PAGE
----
Fraud and Cybercrime
Your upfront cost: $0
- 29 May 2023
- 27 Nov 2023
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Our student advisors are here to guide you with:
- Enrolling and eligibility
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After successfully completing this subject you should be able to:
- Demonstrate an understanding of fraud and cybercrime as contemporary and evolving crime categories.
- Demonstrate an understanding of the significant harms (financial, emotional and societal) that result from fraud and cybercrime.
- Apply criminological theories to understand why and how fraud and cybercrime occurs.
- Developing basic strategies for the prevention, disruption and detection of fraud and cybercrime.
- Demonstrate an understanding of the role, responsibilities and investigative capacities of governments, law enforcement, regulatory agencies and corporate and private sectors groups in combatting fraud and cybercrime.
- Demonstrate sound analysis and problem-solving skills.
- Introduction to fraud and cybercrime
- Scale and impact of fraud and cybercrime
- Cybercrime Offenders and Victims
- Cybercrime (Computer as Target)
- Interpersonal Cybercrime
- Cyber-Facilitated Child Exploitation
- Identity and Financial Cybercrime
- Cyber Organised Crime and the Dark Net
- Cyber Terrorism
- Fraud & Cybercrime Prevention
- Fraud & Cybercrime Investigation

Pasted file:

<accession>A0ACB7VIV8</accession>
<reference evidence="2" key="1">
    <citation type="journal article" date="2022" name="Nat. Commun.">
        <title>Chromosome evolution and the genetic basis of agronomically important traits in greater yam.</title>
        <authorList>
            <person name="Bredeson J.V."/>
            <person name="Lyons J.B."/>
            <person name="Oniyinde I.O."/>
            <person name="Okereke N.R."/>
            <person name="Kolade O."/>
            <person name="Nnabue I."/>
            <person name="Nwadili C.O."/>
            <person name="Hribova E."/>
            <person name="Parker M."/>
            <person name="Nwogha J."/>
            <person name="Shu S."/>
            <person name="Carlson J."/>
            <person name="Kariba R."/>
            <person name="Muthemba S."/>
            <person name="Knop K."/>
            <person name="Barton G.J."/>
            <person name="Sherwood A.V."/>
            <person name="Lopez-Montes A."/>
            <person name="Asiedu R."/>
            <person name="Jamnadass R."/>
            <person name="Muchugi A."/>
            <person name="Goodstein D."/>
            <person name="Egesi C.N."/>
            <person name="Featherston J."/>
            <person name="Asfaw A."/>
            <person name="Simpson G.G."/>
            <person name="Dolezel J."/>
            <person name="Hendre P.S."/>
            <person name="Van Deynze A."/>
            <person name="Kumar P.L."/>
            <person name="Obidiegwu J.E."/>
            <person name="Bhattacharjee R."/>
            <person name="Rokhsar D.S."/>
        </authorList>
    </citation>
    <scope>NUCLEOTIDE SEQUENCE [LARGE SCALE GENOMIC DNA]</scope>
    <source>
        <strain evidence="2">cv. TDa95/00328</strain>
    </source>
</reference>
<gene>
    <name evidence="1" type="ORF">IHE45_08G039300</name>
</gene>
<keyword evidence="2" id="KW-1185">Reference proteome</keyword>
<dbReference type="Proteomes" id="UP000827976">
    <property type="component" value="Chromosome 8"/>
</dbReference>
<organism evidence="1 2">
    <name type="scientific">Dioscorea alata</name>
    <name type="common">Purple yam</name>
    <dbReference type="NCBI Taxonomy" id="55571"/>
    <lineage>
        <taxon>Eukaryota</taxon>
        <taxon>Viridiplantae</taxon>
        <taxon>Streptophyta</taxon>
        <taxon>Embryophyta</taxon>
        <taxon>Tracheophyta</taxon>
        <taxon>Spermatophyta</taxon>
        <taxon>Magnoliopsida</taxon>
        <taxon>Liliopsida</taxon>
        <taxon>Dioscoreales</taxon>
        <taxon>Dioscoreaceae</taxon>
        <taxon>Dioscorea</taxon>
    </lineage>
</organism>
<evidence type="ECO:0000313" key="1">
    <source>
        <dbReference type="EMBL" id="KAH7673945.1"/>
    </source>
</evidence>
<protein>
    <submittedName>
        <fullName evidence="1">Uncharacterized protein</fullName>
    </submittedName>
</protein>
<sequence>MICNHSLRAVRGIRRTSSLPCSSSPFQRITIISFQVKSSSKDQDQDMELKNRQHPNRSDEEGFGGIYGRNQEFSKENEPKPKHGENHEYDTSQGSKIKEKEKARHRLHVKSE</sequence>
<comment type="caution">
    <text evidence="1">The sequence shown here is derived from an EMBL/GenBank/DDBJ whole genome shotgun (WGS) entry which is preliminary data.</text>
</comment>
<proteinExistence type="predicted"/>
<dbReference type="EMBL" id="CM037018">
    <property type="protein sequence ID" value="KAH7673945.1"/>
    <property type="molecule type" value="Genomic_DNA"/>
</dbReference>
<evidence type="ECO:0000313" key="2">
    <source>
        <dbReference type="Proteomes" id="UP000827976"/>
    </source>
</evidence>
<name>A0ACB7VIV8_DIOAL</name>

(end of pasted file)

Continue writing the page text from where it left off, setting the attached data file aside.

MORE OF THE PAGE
This is not an introductory subject, it is a third year subject. You must have a basic understanding of the first year criminology subjects. Students who have completed more than 2 OUA units (GPA 4.0+) and are planning on completing the Bachelor of Criminology and Criminal Justice are strongly encouraged to enrol in the degree. Part of this process will involve registering your study plan with Griffith University, which will help to ensure that you are studying the required units.
No additional requirements
This subject covers a range of technology-enabled crimes, including attacks on computer hardware (i.e., viruses, ransomware attacks, etc.) and those crimes in which computers are used as the primary facilitator of the crime (i.e., online fraud, cyber terrorism, cyber stalking, cyber bullying, online child exploitation, etc.).
Fraud and cybercrime are evolving and contemporary crime categories. These crimes have significant impact on the financial and emotional wellbeing of victims, along with broader societal impact. Current approaches to preventing, detecting and punishing these crimes have proven to be challenging as governments, law enforcement and regulatory agencies attempt to combat their growing prevalence and sophistication of offender methodologies.
Part 1 introduces students to the broad concepts of fraud and cybercrime, providing a foundation on which to develop more specific understandings of the multi-faceted nature of these crimes and their prevalence. We will consider the nature and patterns of offending and cybercrime victimology.
Part 2 provides a review of the prevalence and nature of specific types of fraud and cybercrime. Students explore topics ranging from cyber stalking through to cyber terrorism, online investment and romance fraud and identity theft and fraud.
Part 3 explores prevention and investigation approaches to cybercrime.
- Online Quiz (10%)
- Cybercrime Blog Posts (50%)
- Final Exam (40%)
For textbook details check your university's handbook, website or learning management system (LMS).